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banter that’d make a Gothenburg dock-worker blush (“There’s been too much cock on stage tonight, it’s time for some PUSSY!”). Earlier in the day, meanwhile, sees goodnatured sets from Haim, Bat For Lashes and Grimes, ensuring that, even if “pussy” is in short supply on the main stage, there’s plenty to be found elsewhere. After-hours, we take a trip to Pustervik bar to see Unknown Mortal Orchestra, who are by turns tender, soulful and far-out. Saturday brings a jaw-dropping performance from Cat Power, whose smoky Memphis phrasing takes us to places other indierock songwriters can only dream of reaching. Not sure about her hairdo, mind. Kendrick Lamar’s low-key charisma makes him shine, while Disclosure’s hook-heavy house and garage sets a sea of blonde bobbing heads in motion. Meat-free it may be, but Way Out West will satisfy the heartiest of musical appetites. Alex Denney the-fly.co.uk


1. Telegram by Danny Payne 2. Fucked Up 3. The Horrors by Daniel Mackie

2.

1.

Visions Festival London, Various Venues 10/08/2013 One day festivals are an increasing concern for fans of esoteric and antithetic music. Previously, visionary promoters Sexbeat gave us Radfest and they return in summer 2013 with a honed and toned version: Visions Festival. We start the day at the capacious Oval Space to see doomy electronics emissary The Haxan Cloak. Shrouded in smoke, this mysterious character soon fills the packed space with his supernatural and ominous noise. It seems at odds with the festival party barbecue vibes at first, yet he lulls the crowd into a dark, reflective reverie. Then it’s off to Cloud the-fly.co.uk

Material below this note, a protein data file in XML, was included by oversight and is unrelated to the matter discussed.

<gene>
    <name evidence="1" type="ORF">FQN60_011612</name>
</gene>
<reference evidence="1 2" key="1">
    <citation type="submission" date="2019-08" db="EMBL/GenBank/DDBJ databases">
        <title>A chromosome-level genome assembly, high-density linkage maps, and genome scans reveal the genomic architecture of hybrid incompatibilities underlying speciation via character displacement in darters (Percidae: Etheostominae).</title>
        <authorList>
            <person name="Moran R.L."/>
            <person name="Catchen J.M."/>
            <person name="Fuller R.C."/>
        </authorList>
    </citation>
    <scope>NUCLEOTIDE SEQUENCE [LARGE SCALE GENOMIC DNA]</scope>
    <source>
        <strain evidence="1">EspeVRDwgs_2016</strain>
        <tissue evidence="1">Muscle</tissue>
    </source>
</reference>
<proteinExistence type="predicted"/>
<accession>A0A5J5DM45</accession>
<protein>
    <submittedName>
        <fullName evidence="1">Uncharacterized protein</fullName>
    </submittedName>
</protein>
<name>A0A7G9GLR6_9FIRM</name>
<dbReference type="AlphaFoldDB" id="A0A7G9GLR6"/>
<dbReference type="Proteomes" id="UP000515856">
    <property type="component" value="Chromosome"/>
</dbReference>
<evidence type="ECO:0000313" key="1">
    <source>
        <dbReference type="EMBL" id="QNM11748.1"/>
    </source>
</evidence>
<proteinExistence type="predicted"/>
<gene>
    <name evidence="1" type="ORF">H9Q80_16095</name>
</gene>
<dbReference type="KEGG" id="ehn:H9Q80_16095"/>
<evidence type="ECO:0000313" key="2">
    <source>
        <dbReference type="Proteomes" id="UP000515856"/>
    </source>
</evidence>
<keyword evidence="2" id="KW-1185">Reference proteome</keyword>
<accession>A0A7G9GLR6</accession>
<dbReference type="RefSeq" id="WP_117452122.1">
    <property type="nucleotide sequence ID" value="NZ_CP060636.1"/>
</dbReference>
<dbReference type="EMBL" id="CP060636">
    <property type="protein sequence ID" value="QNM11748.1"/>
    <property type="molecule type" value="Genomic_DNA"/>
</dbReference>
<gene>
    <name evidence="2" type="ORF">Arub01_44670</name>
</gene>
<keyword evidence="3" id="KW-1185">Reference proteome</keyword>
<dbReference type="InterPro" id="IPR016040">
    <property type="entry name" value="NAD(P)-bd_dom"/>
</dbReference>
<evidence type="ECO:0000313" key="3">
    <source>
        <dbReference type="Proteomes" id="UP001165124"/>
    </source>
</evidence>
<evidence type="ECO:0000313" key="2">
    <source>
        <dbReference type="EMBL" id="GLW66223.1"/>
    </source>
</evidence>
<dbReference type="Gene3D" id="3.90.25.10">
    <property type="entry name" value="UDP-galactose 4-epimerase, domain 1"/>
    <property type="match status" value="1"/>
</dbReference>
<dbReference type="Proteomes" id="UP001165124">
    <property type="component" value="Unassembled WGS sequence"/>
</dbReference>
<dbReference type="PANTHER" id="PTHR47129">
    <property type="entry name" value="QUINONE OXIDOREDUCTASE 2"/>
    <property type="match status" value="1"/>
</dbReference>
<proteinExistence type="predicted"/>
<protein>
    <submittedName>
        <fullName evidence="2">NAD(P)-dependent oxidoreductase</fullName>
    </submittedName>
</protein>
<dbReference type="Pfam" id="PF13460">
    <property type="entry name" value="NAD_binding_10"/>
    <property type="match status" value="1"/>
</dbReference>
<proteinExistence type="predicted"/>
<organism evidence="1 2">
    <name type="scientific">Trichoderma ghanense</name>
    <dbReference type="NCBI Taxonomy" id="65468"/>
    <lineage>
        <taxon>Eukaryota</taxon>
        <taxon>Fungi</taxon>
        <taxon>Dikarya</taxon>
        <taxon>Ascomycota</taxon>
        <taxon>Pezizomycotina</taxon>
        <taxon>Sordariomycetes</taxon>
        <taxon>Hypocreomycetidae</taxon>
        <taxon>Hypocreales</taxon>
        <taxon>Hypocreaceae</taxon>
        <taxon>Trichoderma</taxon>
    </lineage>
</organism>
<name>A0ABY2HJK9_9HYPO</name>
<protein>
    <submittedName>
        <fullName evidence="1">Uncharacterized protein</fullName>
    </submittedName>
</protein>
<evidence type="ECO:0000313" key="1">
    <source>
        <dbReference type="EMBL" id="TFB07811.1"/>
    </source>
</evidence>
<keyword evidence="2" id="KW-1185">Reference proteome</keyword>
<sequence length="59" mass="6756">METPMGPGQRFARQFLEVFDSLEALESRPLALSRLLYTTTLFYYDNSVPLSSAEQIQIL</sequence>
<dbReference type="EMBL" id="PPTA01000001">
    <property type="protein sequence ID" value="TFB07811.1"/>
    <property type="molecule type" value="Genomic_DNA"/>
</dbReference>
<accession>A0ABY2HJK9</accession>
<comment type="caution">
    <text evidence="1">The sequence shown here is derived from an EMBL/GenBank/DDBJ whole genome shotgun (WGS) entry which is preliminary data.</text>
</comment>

Nothings, the US indie slackers whose distortion-heavy racket radiates throughout the windowless concrete box, creating enough excitement and anticipation for the headliners, the mighty Fucked Up. The Canadian five-piece have been ripping it up around the globe for over ten years now, and their non-hierarchical approach wins out (lead singer Damian Abraham often performs in the crowd, hugging and kissing his audience). The mosh pit erupts within the first song ‘Queen Of Hearts’, whilst the roaring along, crowd surfing and sloshing beer lasts for an energetic hour. Fucked Up really give their all and Visions is crowned as the visionary event its title promises. Jessica Charlotte Crowe

Green Man Glanusk, Wales 15-18/08/2013 Being pessimists by nature, we arrive at Green Man in a cagoule, instantly rueing our decision as the sun starts to roll over the green hills and the sweat begins to trickle into our wellies. This year’s freakishly summery summer lingers on long enough to make the weekend a mostly mudless affair (apart from a few drizzly hours on Saturday, when a stormy set by Girls Names seems to summon some Belfast gloom). The atmosphere at the family-friendly festival is as warm as the weather - organic cider flows, ear-protected children run free, you can even handle a fluffy chick at a stand dedicated to the activity, if the mood so takes you. 

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Bucolic pleasures aside, musical highlights from a diverse line-up include a statically charged set by Fuck Buttons on Friday, an irresistible show by Melody’s Echo Chamber - giving it their all for the final show in support of their debut - followed by an offering of synth-funk disco cut with protohouse by respected selector Erol Alkan on Sunday. But the standout act is The Horrors, whose Saturday headline set, radiating chilling gothic cool and flawless confidence, suggests their next album could be something quite, quite spectacular indeed. Anna Coatman

Oya Festival Oslo, Norway 06-10/08/2013 Putting a festival site on the bank of a river is a


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brave move. In the UK, it would almost certainly result in public urination, skinny-dipping and other general chaos. In Oslo, however, the crowds are more polite, the security more ferocious, and the setting far prettier. Welcome to Oya Festival. Headliners include Blur, Kraftwerk, Kendrick Lamar and The Knife, with the latter’s already-